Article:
You have two adrenal glands that sit on top of each of the two kidneys. The triangular-shaped glands have two different sections, the outer and the inner part. The outer one is cortex while the inner is the adrenal medulla. Your adrenal glands have an outer cover as a protective layer called the adipose capsule.

The hormones produced by your adrenal glands are adrenal, aldosterone, and cortisol.

Adrenal – A hormone produced to cope and deal with stress and alarm responses to "fight or flight.'

Aldosterone – A hormone that balances potassium and sodium in your blood. The two electrolytes balance body fluids and control blood pressure.

Cortisol – A hormone that helps you to deal with stress, control heart rate and blood pressure, directs the immune system, and metabolism.

Adrenal Glands Disorders

Any irregularity in hormones secretion by the adrenal glands can lead to hormonal imbalances. The glands can either secrete too much or too little of the hormones to cause different disorders.

Adrenal insufficiency - It is also known as Addison disease. The adrenal glands fail to produce some essential hormones or produce insufficient hormones which can lead to body malfunctions and other effects.

The condition is a result of an autoimmune problem. Your immune system attacks and damages the adrenal cortex interfering with hormones production.

Congenital Adrenal Hyperplasia - Congenital adrenal hyperplasia is an adrenal disease present at birth that affects the adrenal cortex and hence the production of cortisol hormone. A child inherits a group of genetic disorders while still developing in the womb causing the CAH.

The condition affects the healthy child growth and body development after birth, balancing body fluids, and regulating blood pressure.

The CAH (congenital adrenal hyperplasia) has two forms depending on the severity of the condition. The classic type is a severe CAH, while the non-classic is a milder condition. The classic kind of CAH can affect the child's body development.

Doctors detect the CAH classic type in an infant by several symptoms. Some significant signs of CAH classic type are unregulated blood pressure, body fluids imbalance, and abnormal development of genital organs.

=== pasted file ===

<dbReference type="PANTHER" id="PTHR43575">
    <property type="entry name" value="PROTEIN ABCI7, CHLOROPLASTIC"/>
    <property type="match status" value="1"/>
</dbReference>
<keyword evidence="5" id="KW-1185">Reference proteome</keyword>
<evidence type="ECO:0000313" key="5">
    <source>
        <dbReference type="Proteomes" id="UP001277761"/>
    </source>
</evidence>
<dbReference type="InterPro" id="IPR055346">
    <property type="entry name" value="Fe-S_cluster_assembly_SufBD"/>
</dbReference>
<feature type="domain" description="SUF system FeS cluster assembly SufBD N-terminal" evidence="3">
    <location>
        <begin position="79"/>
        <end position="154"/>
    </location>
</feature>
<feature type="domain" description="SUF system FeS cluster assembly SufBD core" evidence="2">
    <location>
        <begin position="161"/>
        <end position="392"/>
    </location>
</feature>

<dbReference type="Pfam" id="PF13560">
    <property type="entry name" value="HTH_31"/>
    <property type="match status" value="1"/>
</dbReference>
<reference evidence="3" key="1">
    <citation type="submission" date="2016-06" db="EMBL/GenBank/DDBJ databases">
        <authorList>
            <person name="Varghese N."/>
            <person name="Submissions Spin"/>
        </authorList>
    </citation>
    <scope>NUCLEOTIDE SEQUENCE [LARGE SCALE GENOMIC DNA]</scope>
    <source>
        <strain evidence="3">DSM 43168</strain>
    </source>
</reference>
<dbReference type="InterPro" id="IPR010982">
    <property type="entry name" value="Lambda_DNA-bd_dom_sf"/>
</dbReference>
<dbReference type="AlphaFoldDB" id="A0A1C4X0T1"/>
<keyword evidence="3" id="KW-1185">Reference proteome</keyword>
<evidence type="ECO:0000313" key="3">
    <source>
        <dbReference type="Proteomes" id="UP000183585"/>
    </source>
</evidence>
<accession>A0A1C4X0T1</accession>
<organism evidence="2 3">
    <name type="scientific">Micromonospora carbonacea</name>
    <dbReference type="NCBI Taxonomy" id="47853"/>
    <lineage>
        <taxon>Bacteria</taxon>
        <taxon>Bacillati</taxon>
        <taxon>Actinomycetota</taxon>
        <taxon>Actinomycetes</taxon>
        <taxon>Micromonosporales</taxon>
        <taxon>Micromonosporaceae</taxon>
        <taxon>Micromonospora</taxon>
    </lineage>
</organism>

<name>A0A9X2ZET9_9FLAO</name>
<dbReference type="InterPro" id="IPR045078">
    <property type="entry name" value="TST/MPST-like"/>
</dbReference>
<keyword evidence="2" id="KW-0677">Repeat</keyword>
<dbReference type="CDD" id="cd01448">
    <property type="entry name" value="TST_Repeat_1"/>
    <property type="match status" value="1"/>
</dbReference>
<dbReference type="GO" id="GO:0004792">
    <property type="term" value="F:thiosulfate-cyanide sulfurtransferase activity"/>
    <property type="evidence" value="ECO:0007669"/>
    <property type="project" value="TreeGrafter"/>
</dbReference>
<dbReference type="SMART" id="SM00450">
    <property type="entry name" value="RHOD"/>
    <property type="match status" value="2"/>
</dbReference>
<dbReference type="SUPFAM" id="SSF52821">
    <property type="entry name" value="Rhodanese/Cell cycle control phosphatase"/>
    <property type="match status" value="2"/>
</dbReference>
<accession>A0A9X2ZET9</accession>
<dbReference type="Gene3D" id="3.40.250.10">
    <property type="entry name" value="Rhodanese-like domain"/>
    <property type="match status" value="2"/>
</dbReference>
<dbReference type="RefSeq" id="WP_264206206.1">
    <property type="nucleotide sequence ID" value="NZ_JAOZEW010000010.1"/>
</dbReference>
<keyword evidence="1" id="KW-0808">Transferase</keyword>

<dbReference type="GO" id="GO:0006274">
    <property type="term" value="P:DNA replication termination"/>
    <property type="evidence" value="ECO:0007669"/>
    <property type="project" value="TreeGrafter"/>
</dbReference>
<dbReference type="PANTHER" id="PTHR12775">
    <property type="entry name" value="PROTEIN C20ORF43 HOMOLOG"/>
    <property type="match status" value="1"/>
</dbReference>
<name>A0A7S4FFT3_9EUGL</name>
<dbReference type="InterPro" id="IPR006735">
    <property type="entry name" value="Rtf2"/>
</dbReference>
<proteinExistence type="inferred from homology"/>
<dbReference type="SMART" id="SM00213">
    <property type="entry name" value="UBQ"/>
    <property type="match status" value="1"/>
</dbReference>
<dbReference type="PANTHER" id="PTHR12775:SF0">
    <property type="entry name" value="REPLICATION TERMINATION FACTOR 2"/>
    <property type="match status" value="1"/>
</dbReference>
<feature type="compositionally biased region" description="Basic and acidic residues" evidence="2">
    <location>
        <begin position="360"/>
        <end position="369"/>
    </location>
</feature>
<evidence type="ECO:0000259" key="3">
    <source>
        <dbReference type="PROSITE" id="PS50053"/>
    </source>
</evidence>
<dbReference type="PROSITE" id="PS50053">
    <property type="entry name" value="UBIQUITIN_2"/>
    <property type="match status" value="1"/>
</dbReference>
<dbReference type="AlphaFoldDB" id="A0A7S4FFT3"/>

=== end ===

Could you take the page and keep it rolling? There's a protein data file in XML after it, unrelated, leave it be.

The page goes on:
Adrenal Cancer - Adrenocortical carcinoma - is a type of cancer that begins at the cortex, a section of the adrenal gland. It is common in children or adults between ages 40 and 50 but in rare cases.

Not all adrenal tumors turn out to be cancerous. Some of the growths may be noncancerous or benign. The noncancerous and malignant tumors can be similar. But, to ascertain the condition of the tumor, you should go through various tests.

Pheochromocytoma - Adrenal cancer can also develop in the adrenal medulla. The adrenal medulla cancer is known as pheochromocytoma. The cause of tumor growth is the over-production of noradrenaline and adrenaline hormones.

Some of the adrenal cancer symptoms are abdominal pain, severe periodic headache, increased heart rate, and high blood pressure. If you notice some of the said symptoms, seek early observation and treatment.

8. The Pancreas Gland

The pancreas gland plays two roles. It functions as both endocrine and exocrine gland, the reason why it is known as heterocrine gland. The gland is located in the abdomen's upper left side. The islets of Langerhans are the cells that produce and release hormones of the pancreas.

The islets which are in clusters form have two major types of cells that produce both insulin and glucagon hormones. The cells that produce insulin are the beta cells and for glucagon, they are alpha cells.

Insulin – Insulin is a hormone responsible for regulating the use and storage of glucose and fat. The hormone insulin signals body cells and muscles to absorb glucose for energy.

If the blood contains excess sugar more than the cells require, insulin hormone signals the liver to store the excess. The liver changes the glucose to glycogen for storage. Insulin, therefore, controls blood sugar levels from getting high.

Glucagon – Another hormone of the pancreas gland. The hormone has a reverse role of the insulin. It prevents the level of blood glucose from getting too low. The hormone signals the liver to convert the glycogen in storage to glucose when is very low. The glucose then enters the bloodstream for circulation to the body cells.

Pancreatic Disorders